The mucous membrane of tongue is present at the surface of the tongue; it appears velvety at the dorsum of the tongue due to the presence of vast numbers of papillae,and appears smooth and thinner at the inferior surface.
The mucous membrane (tunica mucosa linguæ) differs in different parts. That covering the under surface of the organ is thin, smooth, and identical in structure with that lining the rest of the oral cavity. The mucous membrane of the dorsum of the tongue behind the foramen cecum and sulcus terminalis is thick and freely movable over the subjacent parts. It contains a large number of lymphoid follicles, which together constitute what is sometimes termed the lingual tonsil. Each follicle forms a rounded eminence, the center of which is perforated by a minute orifice leading into a funnel-shaped cavity or recess; around this recess are grouped numerous oval or rounded nodules of lymphoid tissue, each enveloped by a capsule derived from the submucosa, while opening into the bottom of the recesses are also seen the ducts of mucous glands. The mucous membrane on the anterior part of the dorsum of the tongue is thin, intimately adherent to the muscular tissue, and presents numerous minute surface eminences, the papillæ of the tongue. It consists of a layer of connective tissue, the corium or mucosa, covered with epithelium.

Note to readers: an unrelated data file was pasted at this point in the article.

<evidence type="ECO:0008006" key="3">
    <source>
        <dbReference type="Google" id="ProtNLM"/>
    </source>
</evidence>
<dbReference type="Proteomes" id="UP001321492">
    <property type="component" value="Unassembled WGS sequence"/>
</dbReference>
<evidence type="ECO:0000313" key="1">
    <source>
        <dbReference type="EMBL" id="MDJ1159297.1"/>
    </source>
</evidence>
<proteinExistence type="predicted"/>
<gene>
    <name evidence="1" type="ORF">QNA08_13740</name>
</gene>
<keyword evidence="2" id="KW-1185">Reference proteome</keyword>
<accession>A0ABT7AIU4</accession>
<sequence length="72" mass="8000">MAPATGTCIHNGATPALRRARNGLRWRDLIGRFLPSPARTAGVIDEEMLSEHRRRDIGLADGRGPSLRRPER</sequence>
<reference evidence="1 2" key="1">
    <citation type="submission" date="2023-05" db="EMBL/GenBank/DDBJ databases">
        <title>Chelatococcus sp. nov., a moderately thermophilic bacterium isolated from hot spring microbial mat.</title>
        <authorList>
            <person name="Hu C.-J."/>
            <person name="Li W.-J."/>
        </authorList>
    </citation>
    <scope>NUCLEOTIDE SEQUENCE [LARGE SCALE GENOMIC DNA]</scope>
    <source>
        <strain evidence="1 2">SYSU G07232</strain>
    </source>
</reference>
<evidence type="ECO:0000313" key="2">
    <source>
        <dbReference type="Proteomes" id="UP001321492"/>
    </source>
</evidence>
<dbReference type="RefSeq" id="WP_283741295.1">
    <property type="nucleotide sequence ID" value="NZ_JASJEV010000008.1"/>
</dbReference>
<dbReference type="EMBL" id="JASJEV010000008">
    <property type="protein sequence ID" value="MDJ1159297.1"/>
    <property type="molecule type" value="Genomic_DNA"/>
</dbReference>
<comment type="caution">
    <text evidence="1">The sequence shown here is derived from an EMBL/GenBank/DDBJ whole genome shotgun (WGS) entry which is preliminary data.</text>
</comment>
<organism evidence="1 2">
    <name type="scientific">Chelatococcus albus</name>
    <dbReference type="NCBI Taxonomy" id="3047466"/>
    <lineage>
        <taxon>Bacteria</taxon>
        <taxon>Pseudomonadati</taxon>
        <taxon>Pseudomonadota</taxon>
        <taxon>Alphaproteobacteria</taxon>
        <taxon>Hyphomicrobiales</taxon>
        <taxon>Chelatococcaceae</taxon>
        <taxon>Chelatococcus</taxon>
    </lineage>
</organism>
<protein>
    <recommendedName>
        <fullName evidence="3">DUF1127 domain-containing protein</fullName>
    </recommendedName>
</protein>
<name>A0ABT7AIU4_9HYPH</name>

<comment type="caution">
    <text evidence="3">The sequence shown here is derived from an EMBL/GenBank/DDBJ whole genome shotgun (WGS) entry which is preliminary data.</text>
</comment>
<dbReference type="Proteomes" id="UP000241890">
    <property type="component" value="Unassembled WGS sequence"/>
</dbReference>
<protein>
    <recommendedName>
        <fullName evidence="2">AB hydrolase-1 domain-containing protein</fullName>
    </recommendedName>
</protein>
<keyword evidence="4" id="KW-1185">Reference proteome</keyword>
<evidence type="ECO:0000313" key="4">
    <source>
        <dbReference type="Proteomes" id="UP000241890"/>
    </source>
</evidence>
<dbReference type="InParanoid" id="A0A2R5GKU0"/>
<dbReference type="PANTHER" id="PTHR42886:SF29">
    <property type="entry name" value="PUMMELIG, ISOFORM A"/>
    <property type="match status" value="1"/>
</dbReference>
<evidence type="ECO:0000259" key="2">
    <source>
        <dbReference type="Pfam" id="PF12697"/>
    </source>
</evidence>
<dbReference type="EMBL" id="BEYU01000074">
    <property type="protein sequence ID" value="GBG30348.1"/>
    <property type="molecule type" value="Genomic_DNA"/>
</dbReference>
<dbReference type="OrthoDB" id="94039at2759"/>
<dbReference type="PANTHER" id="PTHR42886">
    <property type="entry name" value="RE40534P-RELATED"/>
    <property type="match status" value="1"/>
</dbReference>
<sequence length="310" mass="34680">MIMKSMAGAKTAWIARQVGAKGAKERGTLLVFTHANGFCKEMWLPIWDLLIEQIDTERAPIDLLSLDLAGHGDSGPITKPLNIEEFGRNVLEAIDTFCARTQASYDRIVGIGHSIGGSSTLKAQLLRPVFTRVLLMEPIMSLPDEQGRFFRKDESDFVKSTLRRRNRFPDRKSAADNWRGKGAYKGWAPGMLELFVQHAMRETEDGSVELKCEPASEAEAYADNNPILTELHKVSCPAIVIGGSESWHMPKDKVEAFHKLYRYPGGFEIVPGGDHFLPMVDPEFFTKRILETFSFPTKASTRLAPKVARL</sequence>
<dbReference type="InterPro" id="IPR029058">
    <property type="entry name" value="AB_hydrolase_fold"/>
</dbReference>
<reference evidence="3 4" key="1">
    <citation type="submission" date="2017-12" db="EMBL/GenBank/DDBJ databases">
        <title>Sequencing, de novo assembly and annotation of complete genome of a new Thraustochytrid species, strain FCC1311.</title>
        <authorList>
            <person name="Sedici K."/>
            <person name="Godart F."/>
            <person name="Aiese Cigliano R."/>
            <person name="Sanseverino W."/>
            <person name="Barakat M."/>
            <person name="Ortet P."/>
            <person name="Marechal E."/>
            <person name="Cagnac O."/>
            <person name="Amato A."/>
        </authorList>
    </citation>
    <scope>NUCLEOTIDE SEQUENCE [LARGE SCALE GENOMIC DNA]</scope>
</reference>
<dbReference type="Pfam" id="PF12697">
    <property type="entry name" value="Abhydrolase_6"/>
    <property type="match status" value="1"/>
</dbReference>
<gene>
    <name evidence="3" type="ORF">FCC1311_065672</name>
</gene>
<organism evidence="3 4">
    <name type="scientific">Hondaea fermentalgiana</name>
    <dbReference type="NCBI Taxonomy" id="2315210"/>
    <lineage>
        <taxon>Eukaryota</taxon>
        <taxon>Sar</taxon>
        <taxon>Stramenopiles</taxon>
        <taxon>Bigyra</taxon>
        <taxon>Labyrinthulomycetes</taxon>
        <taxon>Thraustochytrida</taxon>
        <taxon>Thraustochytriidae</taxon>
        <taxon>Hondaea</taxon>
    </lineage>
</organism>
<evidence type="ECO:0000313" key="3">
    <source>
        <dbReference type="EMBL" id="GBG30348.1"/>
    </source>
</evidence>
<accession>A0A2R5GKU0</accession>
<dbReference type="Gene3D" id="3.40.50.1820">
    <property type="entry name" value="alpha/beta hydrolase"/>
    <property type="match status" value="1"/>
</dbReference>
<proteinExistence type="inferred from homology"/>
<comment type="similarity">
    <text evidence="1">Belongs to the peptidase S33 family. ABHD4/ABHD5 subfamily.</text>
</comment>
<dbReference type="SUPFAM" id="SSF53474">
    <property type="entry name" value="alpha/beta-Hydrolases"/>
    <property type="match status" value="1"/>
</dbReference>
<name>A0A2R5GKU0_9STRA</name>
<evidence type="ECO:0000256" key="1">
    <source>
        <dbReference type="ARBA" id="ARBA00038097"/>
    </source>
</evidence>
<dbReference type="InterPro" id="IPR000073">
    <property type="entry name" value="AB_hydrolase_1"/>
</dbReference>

The epithelium is of the stratified squamous variety, similar to but much thinner than that of the skin: and each papilla has a separate investment from root to summit. The deepest cells may sometimes be detached as a separate layer, corresponding to the rete mucosum, but they never contain coloring matter.
The corium consists of a dense felt-work of fibrous connective tissue, with numerous elastic fibers, firmly connected with the fibrous tissue forming the septa between the muscular bundles of the tongue. It contains the ramifications of the numerous vessels and nerves from which the papillæ are supplied, large plexuses of lymphatic vessels, and the glands of the tongue.